Ruth Mercado was reported missing from her W. Pico Avenue rooming house on July 27, 1958 by her landlord, four days after she’d left for a photo shoot with an unknown man. Her landlord had opened the door to her room when he began to worry about her. He found a small dog and two parakeets near death from starvation and lack of water.
Ruth hadn’t been in Los Angeles very long. She’d moved west, as Glatman had, from New York. Since arriving on the west coast Ruth had worked as a pin-up model and she’d also worked as a stripper under the name of Angela Rojas. Any dreams she’d had were stillborn. Her body had been covered with brush and debris by her killer and had been left to decay in a remote spot on the way to Escondido.
Harvey Glatman had gotten away with the murders of three L.A. glamour girls, but in October 1958 he was going to tangle with the wrong woman.
Twenty-eight year old Lorraine Vigil had registered with a Hollywood modeling studio and was about to go out on her first job. The agency phoned to tell her that they had a client who would pick her up at her 6th Street home and take her to the studio for the shoot.
Lorraine would later say:
“I thought it odd when he came to the house that he did not come in, but I was not alarmed. He said his name was Frank Johnson. He was a thin man. When I drove off with him, I noticed that he did not turn toward Hollywood and asked him why. He said we were going to his studio.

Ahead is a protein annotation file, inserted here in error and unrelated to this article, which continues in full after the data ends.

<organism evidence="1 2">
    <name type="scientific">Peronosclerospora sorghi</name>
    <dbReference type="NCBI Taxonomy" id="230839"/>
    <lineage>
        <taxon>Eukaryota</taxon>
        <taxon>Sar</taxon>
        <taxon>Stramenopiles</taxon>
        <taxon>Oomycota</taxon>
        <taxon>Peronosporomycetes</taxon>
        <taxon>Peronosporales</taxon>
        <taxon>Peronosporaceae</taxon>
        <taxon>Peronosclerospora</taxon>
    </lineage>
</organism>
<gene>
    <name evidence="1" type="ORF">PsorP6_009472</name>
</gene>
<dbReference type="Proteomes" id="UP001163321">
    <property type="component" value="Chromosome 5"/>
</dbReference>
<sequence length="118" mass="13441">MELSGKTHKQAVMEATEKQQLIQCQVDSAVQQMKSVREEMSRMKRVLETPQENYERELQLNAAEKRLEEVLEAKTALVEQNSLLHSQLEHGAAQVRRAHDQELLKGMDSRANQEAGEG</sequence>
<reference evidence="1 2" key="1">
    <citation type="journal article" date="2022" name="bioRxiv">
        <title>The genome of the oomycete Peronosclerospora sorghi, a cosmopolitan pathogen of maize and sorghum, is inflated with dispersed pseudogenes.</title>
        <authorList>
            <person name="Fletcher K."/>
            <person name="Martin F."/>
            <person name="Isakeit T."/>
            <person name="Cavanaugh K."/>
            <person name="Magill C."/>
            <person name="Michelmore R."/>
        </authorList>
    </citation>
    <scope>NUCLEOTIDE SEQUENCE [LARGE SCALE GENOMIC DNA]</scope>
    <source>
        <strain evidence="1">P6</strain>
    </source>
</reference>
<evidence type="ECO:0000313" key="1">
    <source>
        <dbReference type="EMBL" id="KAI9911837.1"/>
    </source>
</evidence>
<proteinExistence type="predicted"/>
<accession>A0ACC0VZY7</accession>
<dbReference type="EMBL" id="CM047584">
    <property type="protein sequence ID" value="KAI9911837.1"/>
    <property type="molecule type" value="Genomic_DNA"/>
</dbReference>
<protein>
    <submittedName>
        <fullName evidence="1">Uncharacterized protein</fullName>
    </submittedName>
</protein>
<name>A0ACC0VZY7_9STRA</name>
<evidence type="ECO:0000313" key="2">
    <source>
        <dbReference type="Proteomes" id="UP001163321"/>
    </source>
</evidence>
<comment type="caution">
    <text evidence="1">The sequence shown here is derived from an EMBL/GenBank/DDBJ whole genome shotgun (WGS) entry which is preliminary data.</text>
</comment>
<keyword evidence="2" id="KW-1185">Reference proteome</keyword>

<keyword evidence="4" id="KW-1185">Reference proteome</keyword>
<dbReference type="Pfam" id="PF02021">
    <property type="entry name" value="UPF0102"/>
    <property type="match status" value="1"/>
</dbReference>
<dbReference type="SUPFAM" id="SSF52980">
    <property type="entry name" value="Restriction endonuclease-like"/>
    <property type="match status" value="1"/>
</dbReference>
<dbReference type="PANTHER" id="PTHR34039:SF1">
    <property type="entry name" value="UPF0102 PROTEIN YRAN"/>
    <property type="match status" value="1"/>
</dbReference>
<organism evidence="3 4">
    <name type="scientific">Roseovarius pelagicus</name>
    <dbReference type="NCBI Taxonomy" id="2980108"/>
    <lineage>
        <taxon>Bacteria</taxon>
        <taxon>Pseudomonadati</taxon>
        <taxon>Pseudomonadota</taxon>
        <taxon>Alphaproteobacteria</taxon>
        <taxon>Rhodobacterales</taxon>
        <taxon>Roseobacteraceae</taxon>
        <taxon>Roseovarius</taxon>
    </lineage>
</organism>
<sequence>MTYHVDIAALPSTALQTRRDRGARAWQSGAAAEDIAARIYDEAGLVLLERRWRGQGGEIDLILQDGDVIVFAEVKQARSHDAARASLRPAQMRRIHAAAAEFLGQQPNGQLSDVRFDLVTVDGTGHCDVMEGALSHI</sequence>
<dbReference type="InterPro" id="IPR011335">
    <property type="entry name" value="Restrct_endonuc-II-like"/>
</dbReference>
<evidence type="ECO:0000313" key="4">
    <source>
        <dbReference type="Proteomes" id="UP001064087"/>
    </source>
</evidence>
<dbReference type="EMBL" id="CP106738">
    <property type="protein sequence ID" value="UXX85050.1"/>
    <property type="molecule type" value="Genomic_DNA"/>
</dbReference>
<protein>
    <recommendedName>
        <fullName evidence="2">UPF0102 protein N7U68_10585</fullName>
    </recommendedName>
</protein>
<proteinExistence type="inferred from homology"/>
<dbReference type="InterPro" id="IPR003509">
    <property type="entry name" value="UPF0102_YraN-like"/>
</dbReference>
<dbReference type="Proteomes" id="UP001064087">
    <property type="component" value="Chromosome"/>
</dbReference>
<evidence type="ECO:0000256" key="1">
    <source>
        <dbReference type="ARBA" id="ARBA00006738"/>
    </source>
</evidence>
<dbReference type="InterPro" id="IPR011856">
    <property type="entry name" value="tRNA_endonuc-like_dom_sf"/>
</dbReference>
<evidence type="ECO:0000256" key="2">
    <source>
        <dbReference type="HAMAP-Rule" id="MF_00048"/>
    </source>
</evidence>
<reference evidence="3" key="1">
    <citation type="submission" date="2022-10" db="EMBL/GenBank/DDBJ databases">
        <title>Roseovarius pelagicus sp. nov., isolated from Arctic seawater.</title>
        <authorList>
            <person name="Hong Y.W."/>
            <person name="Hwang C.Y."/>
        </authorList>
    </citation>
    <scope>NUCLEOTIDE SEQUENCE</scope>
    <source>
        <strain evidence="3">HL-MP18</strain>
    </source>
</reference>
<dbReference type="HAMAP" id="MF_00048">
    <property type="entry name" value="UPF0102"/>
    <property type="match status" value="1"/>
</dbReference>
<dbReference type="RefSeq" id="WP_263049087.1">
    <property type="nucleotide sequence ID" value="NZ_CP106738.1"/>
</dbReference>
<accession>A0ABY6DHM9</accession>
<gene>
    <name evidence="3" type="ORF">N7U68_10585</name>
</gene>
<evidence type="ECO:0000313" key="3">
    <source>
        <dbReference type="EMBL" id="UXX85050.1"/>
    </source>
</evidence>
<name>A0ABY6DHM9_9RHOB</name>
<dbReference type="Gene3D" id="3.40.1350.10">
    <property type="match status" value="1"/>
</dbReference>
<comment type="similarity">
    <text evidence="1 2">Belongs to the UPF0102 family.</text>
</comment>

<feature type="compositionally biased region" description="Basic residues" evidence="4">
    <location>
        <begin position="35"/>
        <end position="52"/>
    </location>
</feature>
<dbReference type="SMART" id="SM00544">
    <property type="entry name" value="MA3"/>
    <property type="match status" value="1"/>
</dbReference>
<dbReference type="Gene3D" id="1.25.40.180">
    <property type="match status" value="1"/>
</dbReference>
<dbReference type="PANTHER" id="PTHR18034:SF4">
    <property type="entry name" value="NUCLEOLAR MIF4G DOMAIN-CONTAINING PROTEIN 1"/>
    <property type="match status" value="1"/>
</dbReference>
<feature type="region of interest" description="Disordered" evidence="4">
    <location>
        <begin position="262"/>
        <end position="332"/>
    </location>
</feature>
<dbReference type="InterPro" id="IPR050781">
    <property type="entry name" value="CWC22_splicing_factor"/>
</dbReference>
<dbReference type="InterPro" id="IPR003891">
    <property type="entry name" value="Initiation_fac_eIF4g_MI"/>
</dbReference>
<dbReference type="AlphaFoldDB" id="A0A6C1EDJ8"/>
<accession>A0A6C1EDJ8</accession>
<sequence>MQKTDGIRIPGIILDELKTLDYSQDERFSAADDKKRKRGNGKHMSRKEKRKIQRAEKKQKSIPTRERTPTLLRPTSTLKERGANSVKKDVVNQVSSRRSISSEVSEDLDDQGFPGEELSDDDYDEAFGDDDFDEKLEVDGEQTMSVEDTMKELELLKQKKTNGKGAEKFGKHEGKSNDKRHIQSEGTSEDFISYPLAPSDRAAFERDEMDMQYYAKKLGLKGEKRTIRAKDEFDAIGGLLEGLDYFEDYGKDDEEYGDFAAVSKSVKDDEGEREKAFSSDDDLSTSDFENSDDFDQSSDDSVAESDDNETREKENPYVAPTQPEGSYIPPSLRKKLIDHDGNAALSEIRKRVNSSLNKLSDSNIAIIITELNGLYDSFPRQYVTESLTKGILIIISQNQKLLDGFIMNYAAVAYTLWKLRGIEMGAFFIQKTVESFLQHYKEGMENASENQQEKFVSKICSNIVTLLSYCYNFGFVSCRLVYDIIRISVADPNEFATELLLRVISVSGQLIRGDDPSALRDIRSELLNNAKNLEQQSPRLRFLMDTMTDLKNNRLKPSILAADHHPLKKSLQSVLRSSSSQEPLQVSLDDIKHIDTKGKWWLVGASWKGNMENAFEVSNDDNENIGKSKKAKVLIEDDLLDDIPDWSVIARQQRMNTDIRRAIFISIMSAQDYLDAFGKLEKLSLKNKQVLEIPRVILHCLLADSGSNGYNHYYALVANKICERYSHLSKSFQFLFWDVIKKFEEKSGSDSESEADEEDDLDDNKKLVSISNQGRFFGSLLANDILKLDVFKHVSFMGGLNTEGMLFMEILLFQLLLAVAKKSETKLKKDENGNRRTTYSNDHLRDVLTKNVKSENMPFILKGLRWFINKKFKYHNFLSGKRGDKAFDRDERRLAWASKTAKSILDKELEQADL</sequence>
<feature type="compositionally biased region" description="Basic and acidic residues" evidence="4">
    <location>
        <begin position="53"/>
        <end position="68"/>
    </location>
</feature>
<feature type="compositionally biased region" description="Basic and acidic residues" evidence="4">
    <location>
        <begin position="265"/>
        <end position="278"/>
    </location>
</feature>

“I did not become alarmed, however, until we entered the Santa Ana Freeway and he began driving at a tremendous speed. He wouldn’t answer my questions or even look at me. We eventually reached a lonely section and he turned off into a little tiny side road and stopped just off the highway. He said he though he had a flat tire. Suddenly he pulled out a gun and point it at me.”
Driven by sheer ball-busting moxie, Lorraine grabbed the muzzle of the gun! Glatman was enraged, he said:
“I’m an ex-con and I’ll kill you. I don’t give a darn if I go to the gas chamber.”
Lorraine was still holding the gun and screaming as Glatman picked up a piece of rope from the seat and tried to force the hand that wasn’t holding the gun behind her back!
“Just do as I tell you and you won’t get hurt,” he said.
Luckily for Lorraine she knew bullshit when she heard it.
“I knew, however, that he would kill me and I wouldn’t let go of the gun. Somehow with the other hand, I opened the door on my side and we both fell out onto the street. We rolled over and over on the shoulder of the road. Cars, millions of cars, passed, but none would stop. Once the gun went off. The bullet went through my skirt and burned terribly on my thigh. I will never forget the hideous sound of the bullet as it whined off into the night.”
Harvey was just beginning to get a taste of what Lorraine was capable of:
“I bit his wrist and he cried out, then suddenly I found I had the gun in my hand. I turned it around and pointed it at him. If I had known how to fire it, I believe I could have killed him. But he just stood there and watched me and after a while the police came.”
In my book Lorraine should have been given a parade and a key to the city, any city, — not only did she save her own life but she cut short Glatman’s murderous career. Unfortunately for Lorraine her employers, Mr. & Mrs. Harry Ellis with whom she resided, didn’t appreciate her notoriety.
Mrs. Ellis told reporters that she was going to ask Lorraine to move!
“I don’t like this publicity.” Mrs. Ellis said. “I warned Lorraine about the hazards of being a model but she would not listen to me.”
“It was my first and only job, ” Lorraine added. “I think I applied for it because I was lonely.”
NEXT TIME: Glatman testifies and the harrowing stories of his victims last moments are revealed.